|Author||Cormode, Graham ♦ Hadjieleftheriou, Marios|
|Source||ACM Digital Library|
|Publisher||Association for Computing Machinery (ACM)|
|Abstract||Many data generation processes can be modeled as data streams. They produce huge numbers of pieces of data, each of which is simple in isolation, but which taken together lead to a complex whole. For example, the sequence of queries posed to an Internet search engine can be thought of as a stream, as can the collection of transactions across all branches of a supermarket chain. In aggregate, this data can arrive at enormous rates, easily in the realm of hundreds of gigabytes per day or higher. While this data may be archived and indexed within a data warehouse, it is also important to process the data "as it happens," to provide up to the minute analysis and statistics on current trends. Methods to achieve this must be quick to respond to each new piece of information, and use resources which are very small when compared to the total quantity of data. These applications and others like them have led to the formulation of the so-called "streaming model." In this abstraction, algorithms take only a single pass over their input, and must accurately compute various functions while using resources (space and time per item) that are strictly sublinear in the size of the input---ideally, polynomial in the logarithm of the input size. The output must be produced at the end of the stream, or when queried on the prefix of the stream that has been observed so far. (Other variations ask for the output to be maintained continuously in the presence of updates, or on a "sliding window" of only the most recent updates.) Some problems are simple in this model: for example, given a stream of transactions, finding the mean and standard deviation of the bill totals can be accomplished by retaining a few "sufficient statistics" (sum of all values, sum of squared values, etc.). Others can be shown to require a large amount of information to be stored, such as determining whether a particular search query has already appeared anywhere within a large stream of queries. Determining which problems can be solved effectively within this model remains an active research area. The frequent items problem (also known as the heavy hitters problem) is one of the most heavily studied questions in data streams. The problem is popular due to its simplicity to state, and its intuitive interest and value. It is important both in itself, and as a subroutine within more advanced data stream computations. Informally, given a sequence of items, the problem is simply to find those items which occur most frequently. Typically, this is formalized as finding all items whose frequency exceeds a specified fraction of the total number of items. This is shown in Figure 1. Variations arise when the items are given weights, and further when these weights can also be negative. This abstract problem captures a wide variety of settings. The items can represent packets on the Internet, and the weights are the size of the packets. Then the frequent items represent the most popular destinations, or the heaviest bandwidth users (depending on how the items are extracted from the flow identifiers). This knowledge can help in optimizing routing decisions, for in-network caching, and for planning where to add new capacity. Or, the items can represent queries made to an Internet search engine, and the frequent items are now the (currently) popular terms. These are not simply hypothetical examples, but genuine cases where algorithms for this problem have been applied by large corporations: AT&T and Google, respectively. Given the size of the data (which is being generated at high speed), it is important to find algorithms which are capable of processing each new update very quickly, without blocking. It also helps if the working space of the algorithm is very small, so that the analysis can happen over many different groups in parallel, and because small structures are likely to have better cache behavior and hence further help increase the throughput. Obtaining efficient and scalable solutions to the frequent items problem is also important since many streaming applications need to find frequent items as a subroutine of another, more complex computation. Most directly, mining frequent itemsets inherently builds on finding frequent items as a basic building block. Finding the entropy of a stream requires learning the most frequent items in order to directly compute their contribution to the entropy, and remove their contribution before approximating the entropy of the residual stream. The HSS (Hierarchical Sampling from Sketches) technique uses hashing to derive multiple substreams, the frequent elements of which are extracted to estimate the frequency moments of the stream. The frequent items problem is also related to the recently popular area of Compressed Sensing. Other work solves generalized versions of frequent items problems by building on algorithms for the "vanilla" version of the problem. Several techniques for finding the frequent items in a "sliding window" of recent updates (instead of all updates) operate by keeping track of the frequent items in many sub-windows. In the "heavy hitters distinct" problem, with applications to detecting network scanning attacks, the count of an item is the number of distinct pairs containing that item paired with a secondary item. It is typically solved extending a frequent items algorithm with distinct counting algorithms. Frequent items have also been applied to models of probabilistic streaming data, and within faster "skipping" techniques. Thus the problem is an important one to understand and study in order to produce efficient streaming implementations. It remains an active area, with many new research contributions produced every year on the core problem and its variations. Due to the amount of work on this problem, it is easy to miss out some important references or fail to appreciate the properties of certain algorithms. There are several cases where algorithms first published in the 1980s have been "rediscovered" two decades later; existing work is sometimes claimed to be incapable of a certain guarantee, which in truth it can provide with only minor modifications; and experimental evaluations do not always compare against the most suitable methods. In this paper, we present the main ideas in this area, by describing some of the most significant algorithms for the core problem of finding frequent items using common notation and terminology. In doing so, we also present the historical development of these algorithms. Studying these algorithms is instructive, as they are relatively simple, but can be shown to provide formal guarantees on the quality of their output as a function of an accuracy parameter ε. We also provide baseline implementations of many of these algorithms against which future algorithms can be compared, and on top of which algorithms for different problems can be built. We perform experimental evaluation of the algorithms over a variety of data sets to indicate their performance in practice. From this, we are able to identify clear distinctions among the algorithms that are not apparent from their theoretical analysis alone.|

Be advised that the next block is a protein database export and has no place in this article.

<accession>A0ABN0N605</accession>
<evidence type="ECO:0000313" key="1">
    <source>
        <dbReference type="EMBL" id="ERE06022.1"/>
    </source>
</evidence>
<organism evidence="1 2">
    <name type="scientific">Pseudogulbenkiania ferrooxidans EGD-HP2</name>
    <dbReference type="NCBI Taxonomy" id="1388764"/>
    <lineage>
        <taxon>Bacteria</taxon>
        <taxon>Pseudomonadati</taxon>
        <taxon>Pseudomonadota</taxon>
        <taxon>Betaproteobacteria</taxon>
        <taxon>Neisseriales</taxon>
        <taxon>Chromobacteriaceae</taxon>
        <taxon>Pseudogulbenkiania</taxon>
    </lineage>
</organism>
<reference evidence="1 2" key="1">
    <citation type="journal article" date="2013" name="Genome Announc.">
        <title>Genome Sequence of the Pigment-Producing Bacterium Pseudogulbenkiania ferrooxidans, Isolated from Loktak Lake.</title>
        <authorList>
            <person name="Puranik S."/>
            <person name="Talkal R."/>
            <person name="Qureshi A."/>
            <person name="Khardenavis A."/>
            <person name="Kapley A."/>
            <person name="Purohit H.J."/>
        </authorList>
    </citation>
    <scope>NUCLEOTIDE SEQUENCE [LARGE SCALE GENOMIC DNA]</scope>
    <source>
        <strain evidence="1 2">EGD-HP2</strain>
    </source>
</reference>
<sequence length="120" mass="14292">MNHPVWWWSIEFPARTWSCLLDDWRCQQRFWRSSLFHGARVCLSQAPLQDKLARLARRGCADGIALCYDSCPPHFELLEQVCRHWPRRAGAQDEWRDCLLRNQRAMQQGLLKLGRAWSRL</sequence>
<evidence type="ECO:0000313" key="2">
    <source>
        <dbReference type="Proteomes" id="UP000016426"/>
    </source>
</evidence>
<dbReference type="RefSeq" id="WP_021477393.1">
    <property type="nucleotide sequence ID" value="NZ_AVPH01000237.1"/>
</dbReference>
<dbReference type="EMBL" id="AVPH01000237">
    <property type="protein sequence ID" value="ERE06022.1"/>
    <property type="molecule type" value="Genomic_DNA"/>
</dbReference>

|Description||Affiliation: AT&T Labs---Research, Florham Park, NJ (Cormode, Graham; Hadjieleftheriou, Marios)|
|Age Range||18 to 22 years ♦ above 22 year|
|Education Level||UG and PG|
|Learning Resource Type||Article|
|Publisher Place||New York|
|Journal||Communications of the ACM (CACM)|